On Jordan Peterson, Religion, & Atheism — Part 5, The Dostoevsky Distraction

The Dostoevsky Distraction

<< Previous, Part 4 — The Deuteronomistic Paradigm

On Fictional Proof

For some reason known only to Jordan, he has a passion for Dostoevsky’s Crime and Punishment, which he cites repeatedly in several of his talks. For Jordan, the fictional world of the main character serves as a stark warning on the dangers of abandoning Christian values.

From the film Office Space, 1999

On Atheism

As a “deeply atheistic” person, it might be considered impolite, if not downright unchristian of me, to point out to Jordan that:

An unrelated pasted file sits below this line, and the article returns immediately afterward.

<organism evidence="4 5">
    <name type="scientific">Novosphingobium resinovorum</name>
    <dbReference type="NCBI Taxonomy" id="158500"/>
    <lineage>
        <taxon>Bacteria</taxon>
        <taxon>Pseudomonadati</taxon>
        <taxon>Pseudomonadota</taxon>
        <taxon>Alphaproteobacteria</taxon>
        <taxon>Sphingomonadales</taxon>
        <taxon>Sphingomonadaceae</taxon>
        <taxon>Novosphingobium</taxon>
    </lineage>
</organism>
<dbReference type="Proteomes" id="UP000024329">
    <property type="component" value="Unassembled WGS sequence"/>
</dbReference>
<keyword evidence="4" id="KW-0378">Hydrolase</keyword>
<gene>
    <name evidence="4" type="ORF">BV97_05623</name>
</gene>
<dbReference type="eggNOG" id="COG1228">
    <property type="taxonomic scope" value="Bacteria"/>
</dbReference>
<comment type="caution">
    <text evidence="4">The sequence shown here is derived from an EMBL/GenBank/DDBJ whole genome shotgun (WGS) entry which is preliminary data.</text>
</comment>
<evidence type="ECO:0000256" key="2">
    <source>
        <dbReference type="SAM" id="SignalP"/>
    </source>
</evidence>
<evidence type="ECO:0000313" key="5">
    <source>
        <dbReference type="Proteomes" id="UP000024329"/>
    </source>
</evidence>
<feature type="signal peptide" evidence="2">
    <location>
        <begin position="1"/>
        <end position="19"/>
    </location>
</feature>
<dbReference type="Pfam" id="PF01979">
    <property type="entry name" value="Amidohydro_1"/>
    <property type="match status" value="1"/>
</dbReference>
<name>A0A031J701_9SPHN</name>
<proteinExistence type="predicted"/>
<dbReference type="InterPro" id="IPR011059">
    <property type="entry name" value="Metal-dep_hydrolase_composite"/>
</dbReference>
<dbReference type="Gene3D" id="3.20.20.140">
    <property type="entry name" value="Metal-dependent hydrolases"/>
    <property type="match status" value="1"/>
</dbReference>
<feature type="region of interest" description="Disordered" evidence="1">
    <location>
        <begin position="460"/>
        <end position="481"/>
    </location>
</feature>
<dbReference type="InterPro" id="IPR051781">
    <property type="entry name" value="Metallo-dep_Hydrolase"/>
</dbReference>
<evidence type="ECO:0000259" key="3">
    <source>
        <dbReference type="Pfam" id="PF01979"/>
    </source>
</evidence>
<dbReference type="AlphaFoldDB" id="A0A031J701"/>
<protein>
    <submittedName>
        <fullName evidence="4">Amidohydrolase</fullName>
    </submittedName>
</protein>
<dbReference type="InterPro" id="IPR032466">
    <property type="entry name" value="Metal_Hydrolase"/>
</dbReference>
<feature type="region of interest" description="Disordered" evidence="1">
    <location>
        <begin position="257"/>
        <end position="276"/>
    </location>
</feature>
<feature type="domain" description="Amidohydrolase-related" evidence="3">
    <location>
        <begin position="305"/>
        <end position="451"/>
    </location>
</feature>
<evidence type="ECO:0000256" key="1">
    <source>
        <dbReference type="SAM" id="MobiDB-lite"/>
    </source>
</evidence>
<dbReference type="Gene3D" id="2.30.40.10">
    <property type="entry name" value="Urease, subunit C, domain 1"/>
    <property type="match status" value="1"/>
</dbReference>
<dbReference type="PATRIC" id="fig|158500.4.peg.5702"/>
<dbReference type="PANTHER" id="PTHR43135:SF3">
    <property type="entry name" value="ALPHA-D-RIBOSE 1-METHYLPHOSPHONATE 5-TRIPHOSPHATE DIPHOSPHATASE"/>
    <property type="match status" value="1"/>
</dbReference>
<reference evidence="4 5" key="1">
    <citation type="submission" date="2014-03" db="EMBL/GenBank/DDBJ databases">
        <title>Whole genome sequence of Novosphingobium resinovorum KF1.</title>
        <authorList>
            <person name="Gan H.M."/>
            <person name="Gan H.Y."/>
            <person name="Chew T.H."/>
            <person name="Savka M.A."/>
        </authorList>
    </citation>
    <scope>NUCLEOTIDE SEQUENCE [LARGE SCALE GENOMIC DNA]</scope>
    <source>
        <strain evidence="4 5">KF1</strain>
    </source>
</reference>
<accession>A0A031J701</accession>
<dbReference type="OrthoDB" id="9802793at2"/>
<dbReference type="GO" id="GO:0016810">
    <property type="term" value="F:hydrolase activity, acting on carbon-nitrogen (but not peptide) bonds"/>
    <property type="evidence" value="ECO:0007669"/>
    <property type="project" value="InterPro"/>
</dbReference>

• we don’t advocate (as far as I know) that others have no intrinsic value; or,
  • that people can do whatever they want, whenever they want
From the film, Austin Powers (1997)

On the Bait and Switch

On the list of logical fallacies, where does appeal to a fictional character fall? This is right up there with the evangelical appeal to The Flintstones in refuting evolution.

From the TV show, Frasier (S01E23)

Jason (Diogenes of Mayberry) covers the backstory of Judeo-Christian doctrines to refute evangelical literalism related to socio-political action.